Quotes doing the rounds in the social media space advise you to stay away from 'negative people who make you miserable'. Most people would rather keep away than see how they can help. True that it is better for those who lead a joyous or pleasant life to run away than to delve into the chasm of another's misery and ruin their own days. It is indeed a lot to ask to go sit with them and chat with them for a while, because of the radiating gloom.

A depressed person could be a very depressed person.

It is their suffocation that comes out as negativity or accusation or explosion. They know what they are doing to others, but they can't help it. They're choking on it.

Some of them may be twirling in the darkness dangerously close to the drain, wondering what it would be like to let go. Perhaps they need help to not be washed away. Perhaps you could throw them a line and pull them out. Because their life matters, too.

Maybe no one can fix their problem, but knowing that someone cares or having someone to talk to may get them out of the darkest place. It may not happen in an hour or a day. Walking away definitely does not help. Waiting for them to ask for help doesn't either.

'You must find your own happiness' is probably not the best comment to make to them. Clearly, they are well past that stage. They believe they're beyond help.

When others keep away from them because the darkness is contagious, they are adding to the frustration.

The depressed person doesn't want to be depressed either. They want to be happy too. They may be afraid, miserable, coping with grief, angry or stuck in their past.

They may appear happy one day, or laughing out loud or looking quite normal. Don't assume that they are out of the woods. Maybe what you see is their flailing arms appearing above the surface for the last time.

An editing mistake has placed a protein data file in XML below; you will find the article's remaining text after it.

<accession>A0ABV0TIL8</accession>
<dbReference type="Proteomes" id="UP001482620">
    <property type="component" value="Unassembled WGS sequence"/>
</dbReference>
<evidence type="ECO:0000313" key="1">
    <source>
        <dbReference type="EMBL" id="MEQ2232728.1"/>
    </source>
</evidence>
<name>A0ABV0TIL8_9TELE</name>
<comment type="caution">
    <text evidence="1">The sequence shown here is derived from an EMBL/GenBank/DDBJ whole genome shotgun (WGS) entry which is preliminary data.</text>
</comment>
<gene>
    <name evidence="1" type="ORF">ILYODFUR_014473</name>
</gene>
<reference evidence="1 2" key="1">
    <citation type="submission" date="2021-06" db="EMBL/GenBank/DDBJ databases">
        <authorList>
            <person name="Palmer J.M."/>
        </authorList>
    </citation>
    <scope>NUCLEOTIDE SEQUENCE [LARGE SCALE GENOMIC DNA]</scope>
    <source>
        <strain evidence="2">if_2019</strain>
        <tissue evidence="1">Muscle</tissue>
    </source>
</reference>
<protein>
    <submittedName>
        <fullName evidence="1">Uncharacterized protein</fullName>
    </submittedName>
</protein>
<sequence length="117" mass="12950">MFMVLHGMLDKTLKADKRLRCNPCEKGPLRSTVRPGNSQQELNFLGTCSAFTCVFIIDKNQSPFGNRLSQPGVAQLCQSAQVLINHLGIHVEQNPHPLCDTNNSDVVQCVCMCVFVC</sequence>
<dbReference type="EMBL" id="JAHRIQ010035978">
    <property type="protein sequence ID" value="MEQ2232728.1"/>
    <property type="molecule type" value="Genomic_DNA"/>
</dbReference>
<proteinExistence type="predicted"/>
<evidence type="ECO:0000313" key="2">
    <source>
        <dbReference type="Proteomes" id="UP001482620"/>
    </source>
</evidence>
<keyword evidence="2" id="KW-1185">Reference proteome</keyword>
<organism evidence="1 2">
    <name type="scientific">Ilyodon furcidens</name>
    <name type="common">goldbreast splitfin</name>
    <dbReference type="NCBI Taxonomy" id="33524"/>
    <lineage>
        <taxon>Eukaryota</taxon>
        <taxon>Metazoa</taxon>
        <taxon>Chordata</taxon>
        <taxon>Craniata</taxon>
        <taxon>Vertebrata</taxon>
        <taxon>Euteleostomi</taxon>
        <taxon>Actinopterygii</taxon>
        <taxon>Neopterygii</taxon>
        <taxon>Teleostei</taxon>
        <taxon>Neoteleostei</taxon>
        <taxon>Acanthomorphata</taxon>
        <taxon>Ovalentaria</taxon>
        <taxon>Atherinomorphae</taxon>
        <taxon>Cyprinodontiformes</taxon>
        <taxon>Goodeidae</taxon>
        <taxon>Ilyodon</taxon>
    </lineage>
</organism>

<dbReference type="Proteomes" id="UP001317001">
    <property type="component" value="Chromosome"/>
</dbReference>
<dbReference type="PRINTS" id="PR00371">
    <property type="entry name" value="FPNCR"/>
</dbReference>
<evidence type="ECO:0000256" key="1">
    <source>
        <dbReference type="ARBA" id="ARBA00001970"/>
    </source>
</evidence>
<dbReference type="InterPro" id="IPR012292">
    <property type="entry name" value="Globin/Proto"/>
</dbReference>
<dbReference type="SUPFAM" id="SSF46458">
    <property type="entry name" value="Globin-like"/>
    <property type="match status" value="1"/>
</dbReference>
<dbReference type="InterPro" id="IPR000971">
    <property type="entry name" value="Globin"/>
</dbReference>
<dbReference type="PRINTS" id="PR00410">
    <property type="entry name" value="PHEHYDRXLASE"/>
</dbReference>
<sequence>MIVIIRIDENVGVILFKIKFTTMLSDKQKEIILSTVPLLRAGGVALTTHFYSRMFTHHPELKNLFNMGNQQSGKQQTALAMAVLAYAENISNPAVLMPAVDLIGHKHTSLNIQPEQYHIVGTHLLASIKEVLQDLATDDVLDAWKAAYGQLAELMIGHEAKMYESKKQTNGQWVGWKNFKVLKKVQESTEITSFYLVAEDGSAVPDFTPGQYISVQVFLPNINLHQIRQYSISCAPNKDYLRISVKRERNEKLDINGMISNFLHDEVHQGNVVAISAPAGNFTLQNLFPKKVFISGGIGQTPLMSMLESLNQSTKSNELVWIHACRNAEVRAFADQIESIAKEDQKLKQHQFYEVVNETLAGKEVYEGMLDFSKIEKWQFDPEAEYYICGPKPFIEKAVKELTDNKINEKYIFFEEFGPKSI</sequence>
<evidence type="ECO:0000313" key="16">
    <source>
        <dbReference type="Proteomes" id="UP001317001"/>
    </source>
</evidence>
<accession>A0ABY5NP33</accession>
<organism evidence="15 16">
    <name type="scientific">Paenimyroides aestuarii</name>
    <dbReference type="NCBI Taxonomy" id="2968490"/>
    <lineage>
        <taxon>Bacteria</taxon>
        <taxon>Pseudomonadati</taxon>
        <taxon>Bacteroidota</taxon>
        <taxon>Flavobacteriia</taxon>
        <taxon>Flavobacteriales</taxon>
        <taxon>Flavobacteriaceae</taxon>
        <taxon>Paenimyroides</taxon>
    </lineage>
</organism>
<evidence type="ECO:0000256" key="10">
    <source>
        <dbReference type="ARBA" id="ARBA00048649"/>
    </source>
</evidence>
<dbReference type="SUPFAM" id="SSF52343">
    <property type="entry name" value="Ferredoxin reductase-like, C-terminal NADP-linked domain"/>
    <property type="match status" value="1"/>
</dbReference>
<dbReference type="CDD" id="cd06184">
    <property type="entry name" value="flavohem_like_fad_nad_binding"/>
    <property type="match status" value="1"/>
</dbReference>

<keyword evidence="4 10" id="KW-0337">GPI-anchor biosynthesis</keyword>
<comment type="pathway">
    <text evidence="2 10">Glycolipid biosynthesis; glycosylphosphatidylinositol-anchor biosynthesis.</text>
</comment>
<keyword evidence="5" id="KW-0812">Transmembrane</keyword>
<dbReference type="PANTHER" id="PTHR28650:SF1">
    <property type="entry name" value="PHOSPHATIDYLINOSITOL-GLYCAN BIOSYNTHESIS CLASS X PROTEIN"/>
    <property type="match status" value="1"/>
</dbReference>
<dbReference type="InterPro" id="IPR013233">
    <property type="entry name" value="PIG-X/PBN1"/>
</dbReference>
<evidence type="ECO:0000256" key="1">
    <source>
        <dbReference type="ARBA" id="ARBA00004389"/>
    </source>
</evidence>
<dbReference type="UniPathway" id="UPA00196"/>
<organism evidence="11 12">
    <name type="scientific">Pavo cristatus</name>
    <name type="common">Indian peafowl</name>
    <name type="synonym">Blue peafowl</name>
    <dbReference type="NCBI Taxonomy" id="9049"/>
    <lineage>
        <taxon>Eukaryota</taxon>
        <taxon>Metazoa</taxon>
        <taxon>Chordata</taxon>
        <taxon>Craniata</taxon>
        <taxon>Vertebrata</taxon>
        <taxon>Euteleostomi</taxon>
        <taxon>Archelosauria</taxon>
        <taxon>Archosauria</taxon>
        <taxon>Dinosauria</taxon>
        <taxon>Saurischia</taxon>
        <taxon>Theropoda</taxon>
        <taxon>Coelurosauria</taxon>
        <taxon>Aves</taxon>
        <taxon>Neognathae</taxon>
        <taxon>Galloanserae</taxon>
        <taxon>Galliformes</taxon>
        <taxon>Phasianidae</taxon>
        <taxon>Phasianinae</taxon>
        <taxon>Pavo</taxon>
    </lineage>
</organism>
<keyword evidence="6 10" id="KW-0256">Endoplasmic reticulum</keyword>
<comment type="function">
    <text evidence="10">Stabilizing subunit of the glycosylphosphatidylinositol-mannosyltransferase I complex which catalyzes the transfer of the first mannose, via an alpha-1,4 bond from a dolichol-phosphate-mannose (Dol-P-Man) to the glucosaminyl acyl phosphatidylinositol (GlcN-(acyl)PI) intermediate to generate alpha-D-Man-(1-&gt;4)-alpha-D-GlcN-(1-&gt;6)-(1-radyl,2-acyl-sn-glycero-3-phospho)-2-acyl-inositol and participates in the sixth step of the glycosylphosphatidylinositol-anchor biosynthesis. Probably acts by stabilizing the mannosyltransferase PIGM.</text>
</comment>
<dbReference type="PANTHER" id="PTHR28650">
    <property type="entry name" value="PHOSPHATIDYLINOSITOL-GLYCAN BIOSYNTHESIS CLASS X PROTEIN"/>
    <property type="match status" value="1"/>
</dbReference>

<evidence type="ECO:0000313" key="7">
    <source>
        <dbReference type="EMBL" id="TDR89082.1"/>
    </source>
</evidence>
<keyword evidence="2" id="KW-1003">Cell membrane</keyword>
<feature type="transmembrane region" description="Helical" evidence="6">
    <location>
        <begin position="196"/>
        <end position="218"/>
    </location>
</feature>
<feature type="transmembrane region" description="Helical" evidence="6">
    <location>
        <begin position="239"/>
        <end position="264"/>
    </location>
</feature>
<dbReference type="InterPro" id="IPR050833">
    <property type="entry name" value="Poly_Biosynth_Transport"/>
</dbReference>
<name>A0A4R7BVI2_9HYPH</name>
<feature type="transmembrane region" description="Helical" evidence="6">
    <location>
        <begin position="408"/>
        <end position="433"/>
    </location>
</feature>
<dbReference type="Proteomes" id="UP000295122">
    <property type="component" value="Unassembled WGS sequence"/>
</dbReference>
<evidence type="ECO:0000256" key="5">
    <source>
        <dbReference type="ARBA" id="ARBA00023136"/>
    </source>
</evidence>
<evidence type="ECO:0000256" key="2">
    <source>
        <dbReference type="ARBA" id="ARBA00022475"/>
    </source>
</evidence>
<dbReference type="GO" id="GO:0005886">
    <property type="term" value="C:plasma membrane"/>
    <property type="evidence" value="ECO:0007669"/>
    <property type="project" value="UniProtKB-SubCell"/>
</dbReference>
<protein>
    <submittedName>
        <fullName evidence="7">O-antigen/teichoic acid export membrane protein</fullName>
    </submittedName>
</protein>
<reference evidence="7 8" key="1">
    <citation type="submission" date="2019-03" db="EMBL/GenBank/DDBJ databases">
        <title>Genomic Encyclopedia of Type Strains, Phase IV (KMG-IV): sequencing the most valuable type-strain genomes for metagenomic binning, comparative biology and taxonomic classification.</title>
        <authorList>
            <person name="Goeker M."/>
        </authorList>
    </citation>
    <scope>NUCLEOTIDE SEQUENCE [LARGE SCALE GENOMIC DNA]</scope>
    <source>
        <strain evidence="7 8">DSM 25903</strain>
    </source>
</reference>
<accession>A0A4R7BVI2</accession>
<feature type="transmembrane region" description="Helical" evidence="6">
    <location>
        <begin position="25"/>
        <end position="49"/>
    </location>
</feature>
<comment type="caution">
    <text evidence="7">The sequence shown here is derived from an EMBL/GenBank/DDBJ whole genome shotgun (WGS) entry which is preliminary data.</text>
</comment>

And if they look gloomy again the next day, the silliest question to ask would be, "Now what happened?"

Don't mock them. Don't call them insane. Don't isolate them.

Throw a line.

Thursday, June 18, 2015

Walking in the rain

How was I to know?
I'd been walking in the rain.
And after all that dancing,
I thought, a perfect end to the day.

How was I to know?
You must have been in pain.
Alone amidst strangers,
Confused, helpless, maybe a li'l afraid.

The cool breeze in my hair, the droplets on my face,
Why did they conceal your distress?
And all the while, strangely though,
My thoughts had been of you.

How was I to know?
Until hours and hours had passed;
When a certain stroke of chance
Unfolded your day before me.

How was I to know
At that time? But now I do.
And I wish, from this distance,
I could somehow ease it for you.

That I could kiss your wounds,
Caress your forehead, make you laugh,
Once again see your eyes smile
In that way I know so well.

In truth, there is nothing
That I can really do for you
Be we near, be we far;
I must shred my wishes and toss them aside.

Saturday, June 13, 2015

Masterpiece

It came to me on its way to publication, a scanned copy of a handwritten poem. Just a matter of routine; an FYI.  I ran my eyes over it quickly, and then I read it carefully, again.

I did not know the poet - was she young? old? a teenager? a mother?

There was anguish and pain in the writing, and it touched somewhere deep inside. I wondered who she was; and then I closed it and went on with my business.

The subsequent day, I spoke to the lady who had forwarded the poem to me. In passing, I asked about this unknown poet. And in the next fifteen minutes, the young poet's sad life unravelled before my eyes.

I went back to the poem again and read it with new eyes. Those ten or so lines - that was her story. The story I had just listened to. How did I miss it when I read it the first time? Why was I not able to decipher it? Why did I not see her heart?

That's the beauty of poetry, I think. When we read it, knowing nothing of its origin, there is beauty, but it is veiled. We try to connect it with our life and give it a meaning, we appreciate something we perceive in it.

We don't really wonder why the poet wrote this, or how the philosophy occurred to her, or why her lines have the power to reduce us to tears, or what inner fire caused her words to blaze like this. We probably think it insignificant. Did it come to her one sunny morning while she was sipping tea? Or when she was relaxed and happy? What difference would it make to us, if she were angry or frustrated or vengeful or in the throes of grief?

It is from our deepest pain that the most beautiful works of art are born. I would not wish such pain on anyone, but if we're destined to endure some, I'd rather its direct consequence be a masterpiece.